Resilience lets firms turn disruptions into new opportunities.
We live in an increasingly interconnected and volatile world, so companies can find it hard to anticipate risky events that can cause significant financial losses. From minor shipment delays and weather disruptions to a major crisis like Ebola, it’s clear that things can often go wrong. But instead of trying to create the ideal of stability, firms are much better off coming up with a strategy to adapt and grow in the face of turbulent change. The good news is that resilience is a concept that can be learned and a practice that can be developed, says Judith Rodin, president of the Rockefeller Foundation. Here are some of her suggestions:
PREPARING FOR THE UNEXPECTED
While catastrophe is not always preventable, resilient organisations can respond to disruption more effectively, and can mitigate the costs of an unexpected event to a large extent.
Take the example of Toyota. As Rodin says in her book The Resilience Dividend, the carmaker sustained severe damage to more than 600 of its plants in Japan after the Fukushima earthquake and tsunami in 2011. Many of these were essential for producing parts that go into the assembly of its cars, and the production of around 370,000 vehicles came to a halt.
Toyota was ready to step up to the challenge, however. The company’s president empowered and encouraged middle managers to take important decisions, “respecting the knowledge of those closest to the situation,” Rodin says. This allowed Toyota to restore production almost immediately, by promptly delivering emergency supplies and restoring 90 per cent of its production capacity within four months.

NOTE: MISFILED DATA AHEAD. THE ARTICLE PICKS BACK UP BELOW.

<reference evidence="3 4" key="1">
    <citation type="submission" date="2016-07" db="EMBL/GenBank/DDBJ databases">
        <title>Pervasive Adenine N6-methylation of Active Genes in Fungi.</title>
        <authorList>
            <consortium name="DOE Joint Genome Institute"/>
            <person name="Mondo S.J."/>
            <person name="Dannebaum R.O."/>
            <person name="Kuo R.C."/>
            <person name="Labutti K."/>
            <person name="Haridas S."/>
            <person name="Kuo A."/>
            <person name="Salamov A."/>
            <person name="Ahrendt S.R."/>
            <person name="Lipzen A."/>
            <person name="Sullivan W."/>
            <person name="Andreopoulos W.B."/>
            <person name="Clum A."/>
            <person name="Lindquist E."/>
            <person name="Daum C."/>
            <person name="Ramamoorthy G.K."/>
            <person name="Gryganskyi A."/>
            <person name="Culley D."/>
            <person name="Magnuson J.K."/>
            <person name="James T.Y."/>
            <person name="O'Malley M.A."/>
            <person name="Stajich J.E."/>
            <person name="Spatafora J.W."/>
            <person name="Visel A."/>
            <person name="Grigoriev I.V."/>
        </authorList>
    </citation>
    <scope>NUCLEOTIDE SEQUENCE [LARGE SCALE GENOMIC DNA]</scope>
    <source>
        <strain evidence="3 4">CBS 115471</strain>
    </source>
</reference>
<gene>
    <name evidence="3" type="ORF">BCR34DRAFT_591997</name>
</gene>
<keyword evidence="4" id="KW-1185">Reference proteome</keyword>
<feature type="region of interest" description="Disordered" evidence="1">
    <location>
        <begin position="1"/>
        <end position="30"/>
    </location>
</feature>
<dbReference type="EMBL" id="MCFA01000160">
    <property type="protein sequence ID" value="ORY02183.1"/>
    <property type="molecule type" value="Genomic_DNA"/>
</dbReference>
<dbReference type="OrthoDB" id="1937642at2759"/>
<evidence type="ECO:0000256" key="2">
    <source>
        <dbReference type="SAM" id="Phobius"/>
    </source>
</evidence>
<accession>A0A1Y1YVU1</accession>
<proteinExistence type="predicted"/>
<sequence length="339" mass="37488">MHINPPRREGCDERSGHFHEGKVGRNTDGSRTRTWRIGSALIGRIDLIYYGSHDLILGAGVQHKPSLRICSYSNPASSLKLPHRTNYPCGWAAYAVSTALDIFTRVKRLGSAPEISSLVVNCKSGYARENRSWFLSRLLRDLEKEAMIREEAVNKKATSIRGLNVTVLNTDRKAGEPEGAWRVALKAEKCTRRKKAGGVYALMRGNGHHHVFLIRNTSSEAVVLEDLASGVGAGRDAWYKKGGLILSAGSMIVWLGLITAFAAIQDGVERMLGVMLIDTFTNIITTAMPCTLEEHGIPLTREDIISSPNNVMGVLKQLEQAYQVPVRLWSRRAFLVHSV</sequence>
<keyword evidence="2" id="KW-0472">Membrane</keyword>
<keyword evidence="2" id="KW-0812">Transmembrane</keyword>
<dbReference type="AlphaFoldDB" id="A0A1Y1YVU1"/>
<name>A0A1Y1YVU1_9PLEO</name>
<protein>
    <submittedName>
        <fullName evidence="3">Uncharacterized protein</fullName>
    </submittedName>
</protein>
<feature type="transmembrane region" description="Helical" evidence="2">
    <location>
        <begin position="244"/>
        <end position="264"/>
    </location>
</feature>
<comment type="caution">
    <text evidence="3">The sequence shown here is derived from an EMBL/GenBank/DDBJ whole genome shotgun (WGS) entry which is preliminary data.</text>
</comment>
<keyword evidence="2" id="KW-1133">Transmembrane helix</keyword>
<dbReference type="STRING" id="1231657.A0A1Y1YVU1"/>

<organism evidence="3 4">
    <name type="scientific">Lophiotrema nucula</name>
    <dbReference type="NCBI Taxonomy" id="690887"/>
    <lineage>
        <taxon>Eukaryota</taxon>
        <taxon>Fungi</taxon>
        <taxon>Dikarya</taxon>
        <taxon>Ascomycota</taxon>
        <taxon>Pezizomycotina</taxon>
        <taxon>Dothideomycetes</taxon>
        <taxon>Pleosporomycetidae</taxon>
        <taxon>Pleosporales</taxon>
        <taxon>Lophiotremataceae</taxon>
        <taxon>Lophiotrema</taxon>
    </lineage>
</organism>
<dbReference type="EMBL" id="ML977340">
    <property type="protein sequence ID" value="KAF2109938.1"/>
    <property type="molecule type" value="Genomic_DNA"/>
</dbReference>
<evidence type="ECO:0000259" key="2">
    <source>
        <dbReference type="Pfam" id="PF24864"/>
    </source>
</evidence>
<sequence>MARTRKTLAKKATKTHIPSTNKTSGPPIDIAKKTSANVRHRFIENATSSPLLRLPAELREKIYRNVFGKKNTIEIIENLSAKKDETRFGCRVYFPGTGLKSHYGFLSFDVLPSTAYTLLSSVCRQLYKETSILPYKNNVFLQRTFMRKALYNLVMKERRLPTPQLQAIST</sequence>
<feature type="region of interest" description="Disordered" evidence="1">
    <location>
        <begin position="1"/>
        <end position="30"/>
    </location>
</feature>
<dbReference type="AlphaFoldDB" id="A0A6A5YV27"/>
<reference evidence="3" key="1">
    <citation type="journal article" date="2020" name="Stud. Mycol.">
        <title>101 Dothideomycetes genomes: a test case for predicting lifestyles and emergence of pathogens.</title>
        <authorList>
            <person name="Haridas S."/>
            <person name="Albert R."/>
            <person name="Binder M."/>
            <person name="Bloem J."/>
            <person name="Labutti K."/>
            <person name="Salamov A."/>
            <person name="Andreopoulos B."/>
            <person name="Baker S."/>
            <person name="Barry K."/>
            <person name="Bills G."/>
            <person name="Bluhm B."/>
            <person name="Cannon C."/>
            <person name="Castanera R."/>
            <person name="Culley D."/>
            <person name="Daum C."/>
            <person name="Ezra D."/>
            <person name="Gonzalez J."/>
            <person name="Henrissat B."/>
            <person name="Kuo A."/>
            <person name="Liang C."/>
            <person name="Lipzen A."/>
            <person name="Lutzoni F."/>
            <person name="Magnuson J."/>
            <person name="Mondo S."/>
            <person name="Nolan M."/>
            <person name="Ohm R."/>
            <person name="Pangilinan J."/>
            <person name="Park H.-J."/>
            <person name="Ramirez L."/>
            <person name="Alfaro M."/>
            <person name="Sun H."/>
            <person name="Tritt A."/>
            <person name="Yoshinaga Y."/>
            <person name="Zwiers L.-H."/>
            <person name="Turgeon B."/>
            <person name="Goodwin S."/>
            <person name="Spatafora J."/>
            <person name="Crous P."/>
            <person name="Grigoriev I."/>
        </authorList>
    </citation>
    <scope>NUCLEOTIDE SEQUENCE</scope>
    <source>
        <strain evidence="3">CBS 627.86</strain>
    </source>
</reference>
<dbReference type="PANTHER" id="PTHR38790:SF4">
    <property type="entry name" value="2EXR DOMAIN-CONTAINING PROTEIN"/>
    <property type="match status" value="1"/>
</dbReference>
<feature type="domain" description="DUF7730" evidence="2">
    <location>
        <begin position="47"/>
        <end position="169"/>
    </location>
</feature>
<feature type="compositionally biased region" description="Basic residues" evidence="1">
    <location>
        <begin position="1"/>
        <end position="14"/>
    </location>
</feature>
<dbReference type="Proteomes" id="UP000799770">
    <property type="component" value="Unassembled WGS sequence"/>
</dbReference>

The company was able to quickly regain strength, by putting into practice what Rodin calls the resilience framework. This involves: awareness of one’s own strengths and vulnerabilities; diversity, or the capacity to mount a wide range of responses; integration, to ensure collaboration between people and teams; the capacity for self-regulation, to prevent risk from cascading through different levels of the organisation; and adaptiveness, to improvise in the face of unexpected challenges.
MAKING THE MOST OUT OF CRISES
Resilient organisations can also anticipate crises and use them to grow stronger and explore new opportunities, says Rodin.
The Ikea store in Brooklyn, for example, was well-prepared to face the aftermath of Superstorm Sandy, which hit New York City in 2012. The store took some damage, but it was in great shape compared to neighbouring buildings. Its fast recovery was the result of more resilient design. But the store also became a hub to distribute food, clothing and other supplies to those affected by the flooding. By playing an important role in relief efforts, Ikea had the opportunity to strengthen its connections with the neighborhood. As Rodin says, “resilience can bring benefits to multiple groups and result in wonderfully unexpected results”.
Invoicing for people in a hurry
Invoice2Go is an app designed to simplify the task of sending a professional invoice and securing payment. It lets you sync your documents across all your devices, and create charts to track who has paid and who still owes you money. The service is available in 11 different languages and has more than 200,000 users worldwide. It recently launched an app for the Apple Watch, so if you’re one of the early adopters, you can take care of your finances on the move.